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Friday, May 16, 2008
Four drivers destined to go home unhappy this weekend at Indy

By John Schwarb
Special to ESPN.com

INDIANAPOLIS -- There's not much glamour in being among the last cars on the track in the second week of preparations for the 92nd Indianapolis 500. For Buddy Lazier, Friday's practice was an exercise in stress.

"You've got one day and so much work to go through," the 1996 champion said. "One day, with second-weekend qualifying looming.

But if his late-to-the-party Hemelgarn Racing No. 91 ends the weekend at Indianapolis Motor Speedway anywhere in the top 33, even No. 33 itself, that's glamorous indeed.

Unlike in recent years, qualifying won't be a walk-through.

On The Bubble?

Here are a half-dozen drivers who could be sweating this weekend (in alphabetical order), four of whom could be packing up the transporters Sunday night:

Jaime Camara: He knows his way around the 2.5-mile oval, with a win and two thirds in the Firestone Indy Lights Freedom 100, but it's been a struggle this month with Conquest Racing. A crash during rookie orientation put him in the hospital overnight with back pain, and the No. 34 hasn't been fast. It might be a stretch for Conquest to land both Camara and fellow rookie Enrique Bernoldi in the show.

Mario Dominguez: He's one of the non-rookie rookies, with six years of Champ Car experience, including many oval races. But his Pacific Coast Motorsports car hasn't found a lot of speed at Indy, and a minor crash last week -- combined with the practice-eating weather -- hasn't allowed momentum to build for the Mexican.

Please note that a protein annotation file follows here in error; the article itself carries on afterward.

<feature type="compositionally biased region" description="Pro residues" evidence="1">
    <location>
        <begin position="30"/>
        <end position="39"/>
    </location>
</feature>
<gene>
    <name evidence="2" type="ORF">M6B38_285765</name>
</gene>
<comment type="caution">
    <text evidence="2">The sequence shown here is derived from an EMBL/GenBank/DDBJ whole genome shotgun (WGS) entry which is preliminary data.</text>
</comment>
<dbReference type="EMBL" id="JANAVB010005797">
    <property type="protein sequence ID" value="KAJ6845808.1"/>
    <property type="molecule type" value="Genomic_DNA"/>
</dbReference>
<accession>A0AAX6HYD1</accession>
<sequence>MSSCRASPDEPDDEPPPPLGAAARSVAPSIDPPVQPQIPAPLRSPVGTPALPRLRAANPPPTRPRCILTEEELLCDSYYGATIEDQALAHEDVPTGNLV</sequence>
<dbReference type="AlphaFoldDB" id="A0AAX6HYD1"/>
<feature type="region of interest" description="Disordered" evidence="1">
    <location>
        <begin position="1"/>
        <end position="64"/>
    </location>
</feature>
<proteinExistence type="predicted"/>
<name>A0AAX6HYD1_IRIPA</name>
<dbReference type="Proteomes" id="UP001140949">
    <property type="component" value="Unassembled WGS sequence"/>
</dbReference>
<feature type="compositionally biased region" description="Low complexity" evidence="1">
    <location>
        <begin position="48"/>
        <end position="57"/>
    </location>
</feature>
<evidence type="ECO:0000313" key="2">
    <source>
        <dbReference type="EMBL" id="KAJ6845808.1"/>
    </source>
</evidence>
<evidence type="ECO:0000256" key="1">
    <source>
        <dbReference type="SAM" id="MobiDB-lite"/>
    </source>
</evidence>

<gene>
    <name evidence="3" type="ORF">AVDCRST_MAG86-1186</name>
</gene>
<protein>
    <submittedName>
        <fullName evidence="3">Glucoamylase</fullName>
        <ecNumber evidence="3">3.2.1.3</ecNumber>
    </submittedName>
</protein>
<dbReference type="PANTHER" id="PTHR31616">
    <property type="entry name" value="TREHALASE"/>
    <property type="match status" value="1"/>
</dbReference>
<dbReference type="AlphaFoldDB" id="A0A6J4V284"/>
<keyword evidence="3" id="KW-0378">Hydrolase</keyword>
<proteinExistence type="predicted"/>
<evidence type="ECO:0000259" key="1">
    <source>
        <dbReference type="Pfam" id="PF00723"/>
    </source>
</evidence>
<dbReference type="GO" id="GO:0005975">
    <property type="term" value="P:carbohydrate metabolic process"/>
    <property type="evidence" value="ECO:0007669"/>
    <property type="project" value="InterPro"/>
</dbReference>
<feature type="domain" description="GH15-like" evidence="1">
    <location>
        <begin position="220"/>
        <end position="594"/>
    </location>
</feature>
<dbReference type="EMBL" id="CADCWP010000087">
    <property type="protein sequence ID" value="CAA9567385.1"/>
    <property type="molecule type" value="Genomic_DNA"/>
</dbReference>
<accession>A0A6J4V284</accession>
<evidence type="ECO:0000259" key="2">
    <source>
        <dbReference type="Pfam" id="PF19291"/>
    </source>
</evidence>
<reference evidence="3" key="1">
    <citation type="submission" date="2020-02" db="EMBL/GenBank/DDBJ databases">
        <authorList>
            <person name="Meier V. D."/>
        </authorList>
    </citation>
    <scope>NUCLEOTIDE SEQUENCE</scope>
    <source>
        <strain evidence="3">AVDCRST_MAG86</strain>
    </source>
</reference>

Milka Duno: The third Dreyer & Reinbold Racing entry isn't a weakling, but it's this simple: The second-year driver will never face a bigger test than this weekend's qualifying. Making her first Indy 500 last year was a snap compared with this.

Phil Giebler: The 2007 Indy rookie of the year got a last-minute ride with American Dream Motorsports and hasn't seen track time yet. "It was kind of a do-or-die situation if we were going to get out there for qualifying and get this done, so we're just glad to get the car put together," Giebler said. OK, but making your first laps on the morning of qualifications?

Buddy Lazier: The 40-year-old is reunited with Hemelgarn Racing, with whom he won the 500 in 1996, won a series title in 2000 and has run a few one-offs at Indy in recent years. He'll try to extend his streak of consecutive 500s to 14, tops among active drivers, with a car that saw the track for the first time Friday and ran 216.392 mph. "There's no shortcuts; we're just very rapidly going through the proper steps to be really good," Lazier said.

Marty Roth: Veteran John Andretti has looked solid in the Roth Racing No. 24 as a midmonth replacement for Jay Howard, so solid he has been 3 mph faster than his own boss. Roth has never qualified better than 29th in three 500s, and he could be in the mix of cars that bounce around the edge of the grid on Bump Day.

-- John Schwarb

Thirty-six cars have turned laps, and a 37th, driven by Phil Giebler, is expected on the track by Saturday morning's one-hour practice. At noon, qualifying resumes, with 22 spots up for grabs.